Then & Now: Chelsea State Bank’s Steady 125 Year History


Glazier Building construction in 1901. Courtesy Chelsea Area Historical Society.

By Doug Marrin, with John Mann

The history of Chelsea State Bank is the history of banking in Chelsea. Today’s beloved local bank is the continuation of banking that began almost 150 years ago.

Banking in Chelsea first appeared in 1876 as R. Kempf and Brother, an unregulated “wildcat” bank. Next on the banking scene for Chelsea came Chelsea Savings Bank in 1880, perhaps best known for its famous or infamous stately “Glazier Bank,” constructed in 1901 on the corner of Main and South streets.

The Kempf brothers sold their bank in 1897 to a group of investors who incorporated as Kempf Commercial & Savings Bank and obtained a state banking charter. CSB considers this its official birthdate. Total assets were $40,000.

The inside of CSB in the Glazier Building in the 1930s. Courtesy John Mann.

Many of us are already familiar with what historian and biographer Louis Doll calls Frank Glazier’s “lust for power” that eventually corrupted him and caused his downfall. In 1907, Glazier was sentenced to Jackson Prison for misappropriation of bank funds. His bank closed. A group of investors led by one PG Schaible Sr. formed a new bank in 1908 to fill the vacuum left by Glazier – Farmers & Merchants Bank of Chelsea (F&M Bank) on Main St. next to where Zou Zou's is today.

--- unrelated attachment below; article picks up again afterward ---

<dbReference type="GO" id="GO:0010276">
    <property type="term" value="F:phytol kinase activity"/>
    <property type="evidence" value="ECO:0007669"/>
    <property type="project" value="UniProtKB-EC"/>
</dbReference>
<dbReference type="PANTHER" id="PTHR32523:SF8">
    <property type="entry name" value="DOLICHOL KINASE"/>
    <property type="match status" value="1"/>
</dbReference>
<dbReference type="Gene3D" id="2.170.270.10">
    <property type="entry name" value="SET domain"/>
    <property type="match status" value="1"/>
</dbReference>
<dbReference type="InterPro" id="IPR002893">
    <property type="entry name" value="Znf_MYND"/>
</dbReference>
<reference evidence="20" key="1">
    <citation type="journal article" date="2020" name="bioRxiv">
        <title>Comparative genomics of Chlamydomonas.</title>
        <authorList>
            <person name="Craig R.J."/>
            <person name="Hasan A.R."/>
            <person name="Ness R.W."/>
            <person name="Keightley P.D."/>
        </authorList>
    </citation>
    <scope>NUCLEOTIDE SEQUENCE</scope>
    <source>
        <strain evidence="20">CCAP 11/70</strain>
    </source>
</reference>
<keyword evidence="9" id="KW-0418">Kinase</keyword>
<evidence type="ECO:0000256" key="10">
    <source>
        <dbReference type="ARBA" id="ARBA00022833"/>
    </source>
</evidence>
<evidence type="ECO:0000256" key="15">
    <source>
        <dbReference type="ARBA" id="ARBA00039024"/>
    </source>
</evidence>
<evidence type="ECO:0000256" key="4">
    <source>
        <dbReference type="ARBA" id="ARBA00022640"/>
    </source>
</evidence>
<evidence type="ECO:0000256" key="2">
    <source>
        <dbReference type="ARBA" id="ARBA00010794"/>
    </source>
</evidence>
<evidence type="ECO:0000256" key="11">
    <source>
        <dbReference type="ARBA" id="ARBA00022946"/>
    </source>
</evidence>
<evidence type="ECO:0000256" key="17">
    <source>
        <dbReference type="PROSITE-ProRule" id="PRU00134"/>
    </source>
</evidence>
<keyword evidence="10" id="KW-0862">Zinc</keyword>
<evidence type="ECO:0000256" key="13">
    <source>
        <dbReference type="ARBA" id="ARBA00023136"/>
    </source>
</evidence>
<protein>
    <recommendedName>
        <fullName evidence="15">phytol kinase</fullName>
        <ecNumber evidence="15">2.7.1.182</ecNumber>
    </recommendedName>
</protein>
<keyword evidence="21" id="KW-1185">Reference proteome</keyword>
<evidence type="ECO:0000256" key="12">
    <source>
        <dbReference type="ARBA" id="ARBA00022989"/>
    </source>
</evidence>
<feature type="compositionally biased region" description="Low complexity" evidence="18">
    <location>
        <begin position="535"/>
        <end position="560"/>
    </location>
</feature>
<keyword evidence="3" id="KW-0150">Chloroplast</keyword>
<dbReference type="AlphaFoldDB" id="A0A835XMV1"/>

As far as the now bankless Glazier building goes, it was purchased by Portland Cement Co. after Glazier’s closure. F&M Bank purchased it in 1927. The stately building became F&M’s main office.

The name “Chelsea State Bank” first appeared when the Kempf and F&M banks merged in 1934. It was the height of the Great Depression, and many banks were failing. The new bank’s main office was in the Glazier Building until 1968. At the time of the merger, CSB’s resources were just over $1,000,000.

Letters documenting the offer and acceptance of the Glazier Building to the Village of Chelsea. Courtesy John Mann.

“The building was our home for 40 years,” says John Mann, CSB Board Chairman. “But we needed room to serve our customers with drive-up banking. So, in 1968 we built a new main office at 305 S. Main.”

When CSB left the Glazier Building, John’s father, Paul Mann, was the President. Chelsea was trying to get a District Court in the Village at the time. Paul Mann offered to donate the building to the County on the condition that it become the District Court. The condition was accepted, and the deal was done.

By 1997, CSB had outgrown its main office and opened a new 17,000 sq. ft. headquarters on the corner of Old US 12 and South Main St. Assets at the time were $136 million. CSB opened its third office, in Dexter, on October 23, 2000, with total assets of $165 million. CSB’s total assets today are $438 million.

The Glazier Building today. Photo: Doug Marrin.

Our local bank has seen, survived, and even thrived through many big historical moments: two world wars, the roaring twenties, The Great Depression, the Spanish Flu Pandemic, the Polio Epidemic, the 1960’s upheaval, gas shortages, national financial scandals, and collapses, 911, COVID, and Ukraine to name just a few.

Perhaps it might be a lesson that strength doesn’t necessarily come from size or might but in a steady hand.

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